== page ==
Last Thursday, the new CEO of Cardinal Health’s (
See March’s DEA's Anti-Diversion Strategy blog post for background on the DEA’s strategy for combating diversion of legitimate controlled substances.
George Barrett, the new CEO of Cardinal Health’s Healthcare Supply Chain Services division, was refreshingly blunt in describing the need to “turnaround” the drug distribution business on last Thursday’s earning conference call.
Among other issues, Cardinal has been dealing with the fallout from controlled substance license suspensions in Washington, Florida, and New Jersey as well as limits on shipments to independents from Stafford, Texas. Last week, Cardinal disclosed that the disruption due to DEA compliance issues cost $15 million in the first calendar quarter of 2008.
Regular readers know that I’ve been critical of the way in which Cardinal handled this situation, especially the apparent lack of due process accorded to pharmacy customers. (See my exclusive interview with Washington pharmacist Richard Molitor.) I highlighted the marketplace impact in Cardinal's Customer Problems Deepen and have been discussing it privately with my clients for several months.
Here’s Mr. Barrett’s assessment of how Cardinal bungled the customer service aspect of DEA compliance:
“Our early efforts dictated that, at times we use something of a blunt tool to ensure that no diversion was occurring, rather than a precision instrument. We know that this has caused some disruption to our customers, particularly in the retail independent stage. We regret that and truly appreciate their support through a tough time. Having said that, we have lost some independent retail share over this and we’ve certainly made it a challenging environment in which to grow.”
I can’t yet say whether reality will follow the rhetoric. However, it’s encouraging that Mr. Barrett recognizes the challenges of the “enforcement” role that has been thrust upon the company by the DEA. No word from the company yet on whether he plans to fix these problems by flying around in red and gold armor.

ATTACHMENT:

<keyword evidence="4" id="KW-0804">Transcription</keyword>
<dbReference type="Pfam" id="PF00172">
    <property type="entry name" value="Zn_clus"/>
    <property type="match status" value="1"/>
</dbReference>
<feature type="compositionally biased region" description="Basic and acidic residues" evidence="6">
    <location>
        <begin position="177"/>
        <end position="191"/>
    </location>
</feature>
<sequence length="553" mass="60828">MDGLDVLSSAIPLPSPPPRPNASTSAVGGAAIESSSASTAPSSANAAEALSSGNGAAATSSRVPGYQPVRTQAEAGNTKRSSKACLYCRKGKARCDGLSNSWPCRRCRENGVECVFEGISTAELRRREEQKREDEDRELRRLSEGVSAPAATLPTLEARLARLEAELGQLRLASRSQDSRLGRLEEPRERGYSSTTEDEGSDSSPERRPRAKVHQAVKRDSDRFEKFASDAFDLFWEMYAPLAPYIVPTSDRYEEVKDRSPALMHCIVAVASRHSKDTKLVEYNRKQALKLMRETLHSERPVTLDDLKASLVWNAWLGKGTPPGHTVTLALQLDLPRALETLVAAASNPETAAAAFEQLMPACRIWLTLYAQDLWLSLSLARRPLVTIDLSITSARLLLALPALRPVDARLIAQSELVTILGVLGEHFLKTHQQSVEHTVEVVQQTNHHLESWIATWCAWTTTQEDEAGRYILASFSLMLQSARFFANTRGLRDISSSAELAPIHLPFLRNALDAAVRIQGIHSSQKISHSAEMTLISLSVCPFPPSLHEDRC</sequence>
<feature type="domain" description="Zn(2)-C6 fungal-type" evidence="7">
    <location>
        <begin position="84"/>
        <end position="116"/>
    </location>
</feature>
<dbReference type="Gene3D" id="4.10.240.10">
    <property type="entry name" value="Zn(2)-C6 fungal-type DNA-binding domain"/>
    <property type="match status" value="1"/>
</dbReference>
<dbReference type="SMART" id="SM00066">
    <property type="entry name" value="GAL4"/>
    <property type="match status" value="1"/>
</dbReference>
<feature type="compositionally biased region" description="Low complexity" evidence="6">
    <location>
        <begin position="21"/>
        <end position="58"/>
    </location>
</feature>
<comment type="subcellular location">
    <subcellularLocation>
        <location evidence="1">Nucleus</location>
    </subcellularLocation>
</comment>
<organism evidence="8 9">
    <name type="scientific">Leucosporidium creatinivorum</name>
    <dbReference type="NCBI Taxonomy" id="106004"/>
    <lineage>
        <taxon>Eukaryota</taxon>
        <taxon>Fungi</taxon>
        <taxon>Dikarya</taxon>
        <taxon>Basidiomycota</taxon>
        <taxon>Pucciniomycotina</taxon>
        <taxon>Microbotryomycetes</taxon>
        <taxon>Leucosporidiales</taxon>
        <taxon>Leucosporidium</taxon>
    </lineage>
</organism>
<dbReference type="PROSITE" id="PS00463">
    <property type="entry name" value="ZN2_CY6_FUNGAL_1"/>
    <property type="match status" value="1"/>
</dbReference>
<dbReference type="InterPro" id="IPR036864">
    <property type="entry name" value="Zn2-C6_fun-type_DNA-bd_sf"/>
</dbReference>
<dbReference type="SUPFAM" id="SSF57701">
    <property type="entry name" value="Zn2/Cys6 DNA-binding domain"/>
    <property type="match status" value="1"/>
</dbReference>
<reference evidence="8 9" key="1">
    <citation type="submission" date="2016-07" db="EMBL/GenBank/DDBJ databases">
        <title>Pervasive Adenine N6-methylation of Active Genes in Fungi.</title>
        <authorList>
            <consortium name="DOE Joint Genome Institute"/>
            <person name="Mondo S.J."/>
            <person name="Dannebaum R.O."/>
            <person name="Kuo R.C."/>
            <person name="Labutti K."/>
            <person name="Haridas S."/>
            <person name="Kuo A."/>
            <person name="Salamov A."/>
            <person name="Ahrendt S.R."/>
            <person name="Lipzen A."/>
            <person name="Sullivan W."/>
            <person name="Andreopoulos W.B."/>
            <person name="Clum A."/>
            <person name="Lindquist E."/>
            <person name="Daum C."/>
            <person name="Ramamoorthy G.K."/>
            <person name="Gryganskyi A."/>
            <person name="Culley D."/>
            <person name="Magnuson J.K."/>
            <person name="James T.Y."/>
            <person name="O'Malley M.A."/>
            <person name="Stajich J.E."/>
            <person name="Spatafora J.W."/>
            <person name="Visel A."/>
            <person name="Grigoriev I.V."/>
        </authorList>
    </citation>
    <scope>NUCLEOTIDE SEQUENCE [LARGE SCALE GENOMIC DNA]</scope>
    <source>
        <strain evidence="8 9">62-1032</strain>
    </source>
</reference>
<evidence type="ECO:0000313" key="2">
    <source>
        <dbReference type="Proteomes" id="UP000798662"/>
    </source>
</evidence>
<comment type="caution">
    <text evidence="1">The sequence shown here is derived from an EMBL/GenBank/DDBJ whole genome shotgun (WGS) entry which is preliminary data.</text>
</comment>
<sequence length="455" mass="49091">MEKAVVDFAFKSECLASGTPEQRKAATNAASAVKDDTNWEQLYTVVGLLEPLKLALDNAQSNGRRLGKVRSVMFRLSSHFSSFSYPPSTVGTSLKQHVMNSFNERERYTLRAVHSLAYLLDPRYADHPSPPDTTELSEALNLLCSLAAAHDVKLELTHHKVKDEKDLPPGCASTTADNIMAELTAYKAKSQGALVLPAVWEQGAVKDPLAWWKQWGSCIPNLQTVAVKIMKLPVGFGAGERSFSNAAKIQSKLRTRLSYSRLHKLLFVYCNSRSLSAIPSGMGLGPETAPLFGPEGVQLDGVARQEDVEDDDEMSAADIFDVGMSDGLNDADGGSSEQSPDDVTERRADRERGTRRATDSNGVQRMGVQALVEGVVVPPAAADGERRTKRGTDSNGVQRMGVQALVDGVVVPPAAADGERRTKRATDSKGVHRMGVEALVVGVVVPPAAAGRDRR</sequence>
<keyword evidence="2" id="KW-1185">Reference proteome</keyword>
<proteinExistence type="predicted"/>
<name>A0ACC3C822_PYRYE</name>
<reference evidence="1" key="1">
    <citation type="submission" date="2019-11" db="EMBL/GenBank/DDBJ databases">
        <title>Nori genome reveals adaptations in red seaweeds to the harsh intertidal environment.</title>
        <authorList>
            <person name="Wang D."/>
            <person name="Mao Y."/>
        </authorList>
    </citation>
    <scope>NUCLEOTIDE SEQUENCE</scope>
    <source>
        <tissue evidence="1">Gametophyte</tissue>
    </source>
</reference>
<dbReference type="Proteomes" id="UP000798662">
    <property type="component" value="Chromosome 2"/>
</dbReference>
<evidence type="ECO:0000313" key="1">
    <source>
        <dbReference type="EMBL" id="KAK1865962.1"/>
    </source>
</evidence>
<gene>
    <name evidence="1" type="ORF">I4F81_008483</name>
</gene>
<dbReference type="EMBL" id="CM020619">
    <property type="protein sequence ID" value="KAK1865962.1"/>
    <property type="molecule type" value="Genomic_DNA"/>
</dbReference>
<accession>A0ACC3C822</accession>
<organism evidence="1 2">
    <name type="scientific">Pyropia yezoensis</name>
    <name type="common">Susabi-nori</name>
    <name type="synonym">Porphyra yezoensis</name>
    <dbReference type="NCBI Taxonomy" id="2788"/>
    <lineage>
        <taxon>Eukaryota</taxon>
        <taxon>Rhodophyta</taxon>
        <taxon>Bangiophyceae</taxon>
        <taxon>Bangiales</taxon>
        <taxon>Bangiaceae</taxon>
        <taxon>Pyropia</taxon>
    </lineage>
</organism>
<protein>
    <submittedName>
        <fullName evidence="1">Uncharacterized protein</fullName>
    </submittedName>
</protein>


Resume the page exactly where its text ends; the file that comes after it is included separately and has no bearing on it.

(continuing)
A DEA press release describes McKesson’s alleged actions:
“Three McKesson distribution centers received and filled hundreds of suspicious orders placed by pharmacies participating in illicit Internet schemes, but failed to report the orders to DEA. They did so even after a Sept.1, 2005, meeting at which DEA officials met with and warned McKesson officials about excessive sales of their products to pharmacies filling illegal online prescriptions…As a result, millions of dosage units of controlled substances were diverted from legitimate channels of distribution.”
This Reuters story adds that McKesson must also temporarily suspend distribution of two drugs from two of its distribution centers. I presume that McKesson has learned some lessons from Cardinal’s troubles so the marketplace impact should be less severe.
For the record, I will remind you that “the settlement agreement is neither an admission of liability by McKesson nor a concession by the
For the record, I will also tell you that Iron Man is an awesome movie.
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